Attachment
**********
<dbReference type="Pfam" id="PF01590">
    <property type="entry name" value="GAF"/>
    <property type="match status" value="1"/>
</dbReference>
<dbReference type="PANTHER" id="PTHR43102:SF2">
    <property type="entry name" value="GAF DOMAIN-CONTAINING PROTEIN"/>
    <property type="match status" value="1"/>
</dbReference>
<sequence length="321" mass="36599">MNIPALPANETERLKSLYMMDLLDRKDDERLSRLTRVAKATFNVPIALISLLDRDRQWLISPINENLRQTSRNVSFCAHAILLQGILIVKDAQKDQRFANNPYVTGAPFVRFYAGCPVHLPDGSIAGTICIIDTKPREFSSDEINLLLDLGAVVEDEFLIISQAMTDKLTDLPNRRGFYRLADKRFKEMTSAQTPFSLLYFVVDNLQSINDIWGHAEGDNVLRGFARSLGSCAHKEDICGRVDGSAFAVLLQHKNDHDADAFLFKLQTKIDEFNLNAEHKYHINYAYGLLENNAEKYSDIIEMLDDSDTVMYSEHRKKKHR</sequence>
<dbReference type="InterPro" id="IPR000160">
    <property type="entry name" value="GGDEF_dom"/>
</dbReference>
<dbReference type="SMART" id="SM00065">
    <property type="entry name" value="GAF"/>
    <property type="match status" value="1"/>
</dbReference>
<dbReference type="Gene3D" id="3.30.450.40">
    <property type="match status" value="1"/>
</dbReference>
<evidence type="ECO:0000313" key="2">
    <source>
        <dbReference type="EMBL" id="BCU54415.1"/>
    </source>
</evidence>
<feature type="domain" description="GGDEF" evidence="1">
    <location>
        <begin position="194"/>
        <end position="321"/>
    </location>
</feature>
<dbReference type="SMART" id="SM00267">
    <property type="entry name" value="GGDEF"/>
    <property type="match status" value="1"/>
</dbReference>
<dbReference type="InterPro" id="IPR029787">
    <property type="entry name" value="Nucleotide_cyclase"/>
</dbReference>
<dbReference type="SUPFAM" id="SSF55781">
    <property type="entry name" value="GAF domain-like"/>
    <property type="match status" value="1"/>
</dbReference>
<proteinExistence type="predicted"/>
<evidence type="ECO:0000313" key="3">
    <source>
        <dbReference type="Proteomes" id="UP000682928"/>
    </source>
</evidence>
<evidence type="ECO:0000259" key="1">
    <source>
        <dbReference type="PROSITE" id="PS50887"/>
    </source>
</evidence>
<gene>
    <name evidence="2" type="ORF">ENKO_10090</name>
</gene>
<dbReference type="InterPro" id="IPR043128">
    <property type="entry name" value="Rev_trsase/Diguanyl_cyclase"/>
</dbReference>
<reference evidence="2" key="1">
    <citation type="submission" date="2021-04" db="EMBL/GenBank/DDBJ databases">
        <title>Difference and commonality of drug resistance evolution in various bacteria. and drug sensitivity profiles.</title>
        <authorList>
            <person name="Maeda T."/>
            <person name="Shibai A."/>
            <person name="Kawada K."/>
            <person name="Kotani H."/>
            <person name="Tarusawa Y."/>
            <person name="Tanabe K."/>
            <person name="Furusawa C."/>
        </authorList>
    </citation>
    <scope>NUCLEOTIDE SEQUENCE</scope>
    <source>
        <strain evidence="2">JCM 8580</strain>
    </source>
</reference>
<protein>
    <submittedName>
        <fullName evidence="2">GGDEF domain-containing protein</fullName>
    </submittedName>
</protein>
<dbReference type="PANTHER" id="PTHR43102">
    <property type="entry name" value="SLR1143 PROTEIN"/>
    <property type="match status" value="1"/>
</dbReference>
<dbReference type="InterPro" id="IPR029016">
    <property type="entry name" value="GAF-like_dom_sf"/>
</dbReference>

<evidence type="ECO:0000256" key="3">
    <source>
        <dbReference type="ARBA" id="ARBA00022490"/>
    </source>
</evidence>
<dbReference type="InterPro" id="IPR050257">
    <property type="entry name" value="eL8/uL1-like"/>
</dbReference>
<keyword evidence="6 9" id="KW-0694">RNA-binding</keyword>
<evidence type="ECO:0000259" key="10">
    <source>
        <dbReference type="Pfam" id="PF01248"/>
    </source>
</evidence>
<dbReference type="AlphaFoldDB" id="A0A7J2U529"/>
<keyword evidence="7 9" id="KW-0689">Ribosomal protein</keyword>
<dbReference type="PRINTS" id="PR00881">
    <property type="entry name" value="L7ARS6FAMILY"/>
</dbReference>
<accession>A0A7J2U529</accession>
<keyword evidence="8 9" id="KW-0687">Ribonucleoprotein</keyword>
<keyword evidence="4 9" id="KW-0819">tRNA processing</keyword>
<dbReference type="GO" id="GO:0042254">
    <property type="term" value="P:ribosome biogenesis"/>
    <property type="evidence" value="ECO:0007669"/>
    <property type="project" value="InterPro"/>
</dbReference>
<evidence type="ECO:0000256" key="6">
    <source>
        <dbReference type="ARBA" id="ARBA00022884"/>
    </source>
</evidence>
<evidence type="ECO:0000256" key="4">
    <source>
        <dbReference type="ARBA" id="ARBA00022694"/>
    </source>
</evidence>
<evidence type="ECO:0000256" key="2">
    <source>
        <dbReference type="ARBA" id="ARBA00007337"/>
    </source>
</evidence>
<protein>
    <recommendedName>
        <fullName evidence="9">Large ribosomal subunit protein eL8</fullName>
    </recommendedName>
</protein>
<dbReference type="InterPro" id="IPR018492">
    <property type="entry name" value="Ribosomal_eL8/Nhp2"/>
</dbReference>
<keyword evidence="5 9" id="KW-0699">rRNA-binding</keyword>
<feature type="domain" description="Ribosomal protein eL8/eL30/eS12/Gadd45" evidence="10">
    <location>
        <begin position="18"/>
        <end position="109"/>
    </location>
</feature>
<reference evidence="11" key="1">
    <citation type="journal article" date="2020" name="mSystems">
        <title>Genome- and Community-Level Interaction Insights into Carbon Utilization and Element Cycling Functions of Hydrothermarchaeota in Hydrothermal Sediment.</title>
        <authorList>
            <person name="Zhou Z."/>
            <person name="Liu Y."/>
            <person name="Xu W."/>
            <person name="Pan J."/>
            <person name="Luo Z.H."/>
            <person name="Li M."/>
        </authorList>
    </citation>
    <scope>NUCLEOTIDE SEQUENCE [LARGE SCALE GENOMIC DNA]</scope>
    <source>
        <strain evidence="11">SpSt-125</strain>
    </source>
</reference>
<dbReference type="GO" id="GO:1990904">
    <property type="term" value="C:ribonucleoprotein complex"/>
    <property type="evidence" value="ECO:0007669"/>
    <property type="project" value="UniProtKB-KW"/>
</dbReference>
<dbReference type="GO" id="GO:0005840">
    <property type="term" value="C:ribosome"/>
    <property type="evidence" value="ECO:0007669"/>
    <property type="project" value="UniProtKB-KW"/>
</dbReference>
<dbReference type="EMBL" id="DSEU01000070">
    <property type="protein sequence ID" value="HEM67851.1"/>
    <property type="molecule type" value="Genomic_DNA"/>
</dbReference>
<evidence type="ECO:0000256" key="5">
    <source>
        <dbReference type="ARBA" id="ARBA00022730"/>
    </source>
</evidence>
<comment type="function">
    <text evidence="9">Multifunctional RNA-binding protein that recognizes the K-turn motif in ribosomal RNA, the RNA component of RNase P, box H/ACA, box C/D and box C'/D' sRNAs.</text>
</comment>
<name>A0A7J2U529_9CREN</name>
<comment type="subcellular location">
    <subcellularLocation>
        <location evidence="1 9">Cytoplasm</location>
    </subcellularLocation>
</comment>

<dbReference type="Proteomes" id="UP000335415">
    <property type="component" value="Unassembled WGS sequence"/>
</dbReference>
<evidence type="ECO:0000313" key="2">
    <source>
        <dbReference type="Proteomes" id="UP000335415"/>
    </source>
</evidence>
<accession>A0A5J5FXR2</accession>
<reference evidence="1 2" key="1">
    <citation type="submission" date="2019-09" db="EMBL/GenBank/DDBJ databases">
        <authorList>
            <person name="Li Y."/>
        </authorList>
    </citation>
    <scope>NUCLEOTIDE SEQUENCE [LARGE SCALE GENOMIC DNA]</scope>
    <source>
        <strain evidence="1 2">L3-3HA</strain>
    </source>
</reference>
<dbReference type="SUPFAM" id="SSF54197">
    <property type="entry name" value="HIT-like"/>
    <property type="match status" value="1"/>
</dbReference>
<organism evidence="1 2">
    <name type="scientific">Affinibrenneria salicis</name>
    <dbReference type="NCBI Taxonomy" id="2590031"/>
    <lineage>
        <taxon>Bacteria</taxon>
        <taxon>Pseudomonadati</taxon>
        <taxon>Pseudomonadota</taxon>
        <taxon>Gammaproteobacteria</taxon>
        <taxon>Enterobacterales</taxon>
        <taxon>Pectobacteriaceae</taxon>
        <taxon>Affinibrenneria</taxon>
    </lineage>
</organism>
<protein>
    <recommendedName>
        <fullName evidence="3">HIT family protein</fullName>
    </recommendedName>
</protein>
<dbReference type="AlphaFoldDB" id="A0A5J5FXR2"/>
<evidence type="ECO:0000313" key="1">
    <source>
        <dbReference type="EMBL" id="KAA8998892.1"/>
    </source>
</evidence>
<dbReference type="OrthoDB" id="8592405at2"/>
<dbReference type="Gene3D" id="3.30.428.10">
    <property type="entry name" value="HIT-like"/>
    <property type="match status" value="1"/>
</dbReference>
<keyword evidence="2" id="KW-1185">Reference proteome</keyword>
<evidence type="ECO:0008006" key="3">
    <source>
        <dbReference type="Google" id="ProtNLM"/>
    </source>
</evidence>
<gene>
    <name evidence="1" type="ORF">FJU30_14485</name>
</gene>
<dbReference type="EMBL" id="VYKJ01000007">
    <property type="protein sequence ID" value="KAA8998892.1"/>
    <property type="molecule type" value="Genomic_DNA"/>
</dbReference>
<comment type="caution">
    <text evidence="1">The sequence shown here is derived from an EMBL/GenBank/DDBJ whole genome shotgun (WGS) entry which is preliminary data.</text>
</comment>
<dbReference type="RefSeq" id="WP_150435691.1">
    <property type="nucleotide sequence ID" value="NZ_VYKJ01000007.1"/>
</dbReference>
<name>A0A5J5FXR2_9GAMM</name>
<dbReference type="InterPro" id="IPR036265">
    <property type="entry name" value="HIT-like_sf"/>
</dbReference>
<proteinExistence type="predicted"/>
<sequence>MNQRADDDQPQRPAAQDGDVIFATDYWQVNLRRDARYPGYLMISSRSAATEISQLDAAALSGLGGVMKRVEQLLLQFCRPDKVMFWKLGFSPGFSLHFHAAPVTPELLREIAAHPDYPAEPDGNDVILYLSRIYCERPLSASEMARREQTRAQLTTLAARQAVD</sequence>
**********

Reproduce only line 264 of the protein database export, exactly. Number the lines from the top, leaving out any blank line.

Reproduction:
<dbReference type="InterPro" id="IPR036265">